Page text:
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Comment: Re:Who IS unhappy about the Sony hack? (Score 1) 85

by cyrano.mac (#48545675) Attached to: North Korea Denies Involvement In "Righteous" Sony Hack

They're not threatening anyone. Their English is bad enough, you need to put some effort into reading the message.

The real message reads more like "We don't know what to do. Sony doesn't feel threatened enough to pay us, now we're clueless how to proceed".

I don't know how good North Korean intelligence is, but I hope they are better than the writers of that message. And even if it's been drawn up to look like it does, what would be the use?

Comment: Ignorance and arrogance seem to go well together (Score 5, Interesting) 54

by cyrano.mac (#48545643) Attached to: How I Learned To Stop Worrying and Love the Twitterbot

This reporter is going to write about online security, but expects her old Twitter handle that she abandoned not to be available to others? How delightfully naive. She should fit well in a paper that's Christian and scientifically orientated...

At the same time it is arrogant to blame the system for your own ignorance.

Comment: Re:SO many stupid comments these are hybrids not G (Score 1) 377

by cyrano.mac (#48376513) Attached to: How 4H Is Helping Big Ag Take Over Africa

Aha! Finally someone who RTFA!

It's hard to tell beforehand if any change will be positive in Africa. Look at the french, who introduced cocoa in Africa years ago. That went very well, until a major price drop occurred and in some regions caused famine because farmers couldn't switch back to other food crops in time.

Besides, GMO has failed big time. Cross pollination has already carried the Roundup resistant genes, f.i. to at least 5 wild species. It's what's killing the cotton belt. These were harmless genes, AFAICT. But there's no telling if mutations in the wild will be harmless.

GMO is not necessarily evil. Look up "Golden Rice". That project had the best of intentions. But if people don't want to eat GMO's, it's end of story. The customer is always right.

Comment: Re:You know what else that stuff can be used for (Score 3, Insightful) 260

And meanwhile, an Australian can't sell for instance a Dutch (Philips) made photomultiplier tube on ebay. I can 't get some FET transistors from TI they told me, because they couldn't really identify me. Strangely enough, the next day the FET's were in the mail...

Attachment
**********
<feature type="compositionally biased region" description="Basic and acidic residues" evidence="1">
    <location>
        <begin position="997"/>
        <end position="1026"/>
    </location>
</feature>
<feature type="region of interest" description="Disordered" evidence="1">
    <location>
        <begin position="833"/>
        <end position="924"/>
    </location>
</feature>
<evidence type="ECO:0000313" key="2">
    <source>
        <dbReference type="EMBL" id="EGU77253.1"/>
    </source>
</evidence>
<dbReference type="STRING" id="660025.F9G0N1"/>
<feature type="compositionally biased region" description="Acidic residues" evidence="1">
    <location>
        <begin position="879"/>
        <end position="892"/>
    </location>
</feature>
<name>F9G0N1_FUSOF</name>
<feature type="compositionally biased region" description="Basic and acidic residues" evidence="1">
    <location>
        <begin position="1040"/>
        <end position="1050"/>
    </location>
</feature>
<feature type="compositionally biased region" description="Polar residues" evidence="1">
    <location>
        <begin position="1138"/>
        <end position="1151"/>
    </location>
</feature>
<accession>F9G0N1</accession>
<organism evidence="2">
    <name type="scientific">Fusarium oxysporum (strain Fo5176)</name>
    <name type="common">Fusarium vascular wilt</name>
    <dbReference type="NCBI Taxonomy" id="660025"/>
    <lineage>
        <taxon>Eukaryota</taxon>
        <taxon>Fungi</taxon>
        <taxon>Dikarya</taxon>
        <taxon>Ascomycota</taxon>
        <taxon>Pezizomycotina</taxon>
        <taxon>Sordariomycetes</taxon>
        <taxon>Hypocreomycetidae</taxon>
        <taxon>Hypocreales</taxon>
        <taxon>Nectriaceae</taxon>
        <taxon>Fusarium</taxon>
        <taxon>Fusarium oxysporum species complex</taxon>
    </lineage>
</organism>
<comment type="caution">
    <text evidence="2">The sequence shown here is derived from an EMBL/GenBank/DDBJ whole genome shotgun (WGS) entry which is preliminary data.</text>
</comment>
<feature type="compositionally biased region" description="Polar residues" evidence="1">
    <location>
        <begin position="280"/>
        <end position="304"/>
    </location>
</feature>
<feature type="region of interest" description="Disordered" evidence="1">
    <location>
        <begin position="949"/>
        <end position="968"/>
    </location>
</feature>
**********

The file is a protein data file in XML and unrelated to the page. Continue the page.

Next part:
Oh, well, next time i'll buy Chinese, German, Dutch or Japanese. But not from an American company.

And which country has the most problems with weaponry, by far?

Comment: Re:That's a great plan... (Score 1) 197

by cyrano.mac (#46329375) Attached to: US Carriers Said To Have Rejected Kill Switch Technology Last Year
Yeah, but what's real funny is that every GSM phone already has a kill switch. The use has been abandoned years ago, after a Danish wholesales cie sold a couple of thousand phones to an operator in Spain. One of those got stolen. The operator activated the kill switch, rendering the phone useless. Only to find out ALL the phones stopped working. The cie in Danmark had cloned the same IMEI number to every phone...

+ - Watchdog Report Says N.S.A. Program Is Illegal and Should End->

Submitted by schwit1
schwit1 (797399) writes "An independent federal privacy watchdog has concluded that the National Security Agency’s program to collect bulk phone call records has provided only “minimal” benefits in counterterrorism efforts, is illegal and should be shut down.

The findings are laid out in a 238-page report, scheduled for release by Thursday, that represent the first major public statement by the Privacy and Civil Liberties Oversight Board, which Congress made an independent agency in 2007 and only recently became fully operational.

Defenders of the program have argued that Congress acquiesced to that secret interpretation of the law by twice extending its expiration without changes. But the report rejects that idea as “both unsupported by legal precedent and unacceptable as a matter of democratic accountability.”

The report also scrutinizes in detail a handful of investigations in which the program was used, finding “no instance in which the program directly contributed to the discovery of a previously unknown terrorist plot or the disruption of a terrorist attack.”"

Link to Original Source

+ - Blackhole Exploit Author Arrested In Russia->

Submitted by judgecorp
judgecorp (778838) writes "Reports that the author of the Blackhole exploit kit has been arrested in Russia have been confirmed. The creator, called Paunch,has been nabbed, according to Troels Oerting, head of the European Cybercrime Centre. Blackhole was being updated daily until four days ago, which is more evidence of the arrest — although security researchers warn there are still functioning versions out there."
Link to Original Source

+ - Why is there a lack of NSA-free advertisements from major Linux distributions?

Submitted by Anonymous Coward
An anonymous reader writes "The NSA/GCHQ disaster seems to be a really great opportunity for Linux distributions to advertise their spyware-free operating system and their intentional willingness to not cooperate with spying programs. Yet, while this pitch would be such a goldmine of excellent and almost free advertisement destined to go viral automagically, especially when all the big operating-system corporations have been found in a warm bed with the spooks, we do not see any such public announcements from Red Hat/Fedora, Canonical/Ubuntu or the likes. There is also no sign of dead man's switches appearing, which is the least one could do to avoid suspicion. Should we take these facts as signs of incompetence in benefiting from the NSA fallout or is it a sign that Linux, or its distributions, are not so innocent after all?"

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